Establishing Ground Rules and Promoting Appropriate Behaviour

Establishing Ground Rules and Promoting Appropriate Behaviour When it comes to dealing with a new group of students, the first thing that one needs to keep in mind is that every student, as an independent individual, is unique and prone to acting upon and analysing certain situations in diverse ways. In order to come to a mutual understanding, certain arrangements on anticipated conduct within the classroom have to be made and maintained. According to Atherton (2011), these arrangements or ground rules are “the minimum necessary conditions for getting learning work done in the class”.

So essentially, the ground rules are a pact concluded between the learners and the teacher; a pact that provides a greater understanding of the expectations as well as the needs of both the teacher and the learners relating to positive learning environment. There are various ways or approaches in which ground rules can be constructed. The concept of setting out rules is closely connected to the idea of leadership – “a process of influencing the activities of… a group of individuals in an effort towards goal achievement in given situations” (Bhatti et al, 2012).

Consequently the approaches of ground rule establishment can be compared to three leadership styles, determined by Lewin, Lippit and White in their article Patterns of Aggressive Behaviour in Experimentally Created Social Climates (1939): a) authoritarian type, when the leader is making decisions independently with almost no contribution from the rest of the group, b) delegative or Laissez-Faire type, when the decision making is in the hands of group members, and c) democratic type, when the leader is allowing and encouraging the contribution from the members of the group.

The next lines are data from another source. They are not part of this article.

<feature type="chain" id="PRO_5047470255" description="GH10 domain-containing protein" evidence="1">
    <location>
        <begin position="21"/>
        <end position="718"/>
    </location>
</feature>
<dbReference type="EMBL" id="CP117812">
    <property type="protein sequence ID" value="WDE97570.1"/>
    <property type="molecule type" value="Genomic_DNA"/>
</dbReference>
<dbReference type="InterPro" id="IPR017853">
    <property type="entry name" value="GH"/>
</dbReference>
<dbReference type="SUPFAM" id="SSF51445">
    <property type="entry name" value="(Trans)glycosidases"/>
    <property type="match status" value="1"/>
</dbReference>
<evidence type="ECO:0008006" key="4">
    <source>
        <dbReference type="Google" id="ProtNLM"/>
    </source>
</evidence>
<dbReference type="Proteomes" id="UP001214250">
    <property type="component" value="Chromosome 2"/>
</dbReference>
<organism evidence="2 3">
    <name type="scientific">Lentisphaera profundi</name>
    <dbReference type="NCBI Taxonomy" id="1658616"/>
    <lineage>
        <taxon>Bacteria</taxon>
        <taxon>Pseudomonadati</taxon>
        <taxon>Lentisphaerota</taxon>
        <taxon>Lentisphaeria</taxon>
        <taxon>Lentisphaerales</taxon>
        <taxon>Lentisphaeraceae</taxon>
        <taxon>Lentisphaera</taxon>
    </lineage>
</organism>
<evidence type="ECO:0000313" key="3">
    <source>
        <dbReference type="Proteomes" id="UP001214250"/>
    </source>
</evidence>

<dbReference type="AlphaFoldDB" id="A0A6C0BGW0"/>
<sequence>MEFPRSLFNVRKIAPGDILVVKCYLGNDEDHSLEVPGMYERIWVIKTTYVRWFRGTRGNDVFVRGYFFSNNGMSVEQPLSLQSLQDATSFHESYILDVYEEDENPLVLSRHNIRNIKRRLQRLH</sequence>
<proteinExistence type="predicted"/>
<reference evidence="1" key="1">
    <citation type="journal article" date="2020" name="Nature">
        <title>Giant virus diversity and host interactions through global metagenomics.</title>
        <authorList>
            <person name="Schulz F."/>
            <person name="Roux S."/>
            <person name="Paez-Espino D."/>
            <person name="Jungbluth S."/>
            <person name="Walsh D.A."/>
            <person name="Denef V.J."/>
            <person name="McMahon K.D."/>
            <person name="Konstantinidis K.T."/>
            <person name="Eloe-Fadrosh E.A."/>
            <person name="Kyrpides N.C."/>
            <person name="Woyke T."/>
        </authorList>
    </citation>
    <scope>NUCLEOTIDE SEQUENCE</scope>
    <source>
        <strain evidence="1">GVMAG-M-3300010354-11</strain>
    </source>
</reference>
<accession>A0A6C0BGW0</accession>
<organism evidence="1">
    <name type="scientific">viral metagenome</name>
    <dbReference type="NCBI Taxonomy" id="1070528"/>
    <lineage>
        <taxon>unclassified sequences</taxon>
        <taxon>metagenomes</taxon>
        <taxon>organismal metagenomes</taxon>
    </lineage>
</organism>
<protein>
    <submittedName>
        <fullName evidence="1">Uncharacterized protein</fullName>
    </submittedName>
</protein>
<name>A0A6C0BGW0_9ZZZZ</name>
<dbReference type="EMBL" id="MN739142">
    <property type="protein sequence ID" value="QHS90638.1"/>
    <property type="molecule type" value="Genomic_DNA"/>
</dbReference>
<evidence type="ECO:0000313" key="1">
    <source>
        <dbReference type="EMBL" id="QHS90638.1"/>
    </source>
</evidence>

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Yet the learners might not be aware of these and therefore won’t necessarily include those in their rule structure. Consequently, the Laissez-Faire approach might not be the right option. Common sense dictates that the democratic approach could be the best path to take. That way the formation of ground rules can be seen as a collaborative decision between the teacher and the learners. The teacher will be in a position to identify and establish particular rules that need to be in place, such as certain regulations, i. e.

Health & Safety issues, or their expectations towards the learners, whereas the learners, in turn, will be able to address their preferences and requirements. This combined decision making can be achieved through group discussion or ice breaker activities, where different ideas can be proposed and afterwards either accepted or discarded. It can be reasoned that the advantage of this approach is the fact that the learners will be given a voice in decision making, therefore they will be more likely to respect and adhere to the set out rules.

With an eye on creating a healthy learning environment, the established ground rules need to promote and encourage appropriate and positive behaviour from both the learners and the teacher, both in and out of the classroom. In order to preserve this positive setting the teacher should place the emphasis on attaining an organic and well-handled atmosphere within the classroom, by encouraging creativity and enthusiasm in learners, recognising and praising success, flexibility in learning styles and approaches, as well as modelling of good and respectful behaviour, preventing any sorts of inappropriate conduct.

In return, the learners should respect and appreciate the ground rules, be aware of their fellow learners and be able to consider and accept their needs, as well as to develop the sense of self discipline and responsibility. REFERENCES • Atherton, J. S. (2011) Learning and Teaching; Ground Rules for the class [Online] Available from: http://www. learningandteaching. info/teaching/ground_rules. htm • Bhatti, N. , Maitlo, G. M. Shaikh, N. , Hashmi, M. A. , Shaikh, F. M. (2012) The Impact of Autocratic and Democratic Leadership Style on Job Satisfaction, International Business Research [e-journal], 5(2). Available from: http://ccsenet. org/journal/index. php/ibr/article/view/14599 • Lewin, K. , Lippitt, R. , White, R. K. (1939) Patterns of Aggressive Behaviour in Experimentally Created Social Climates, The Journal of Social Psychology, 10(2), p. 269-299

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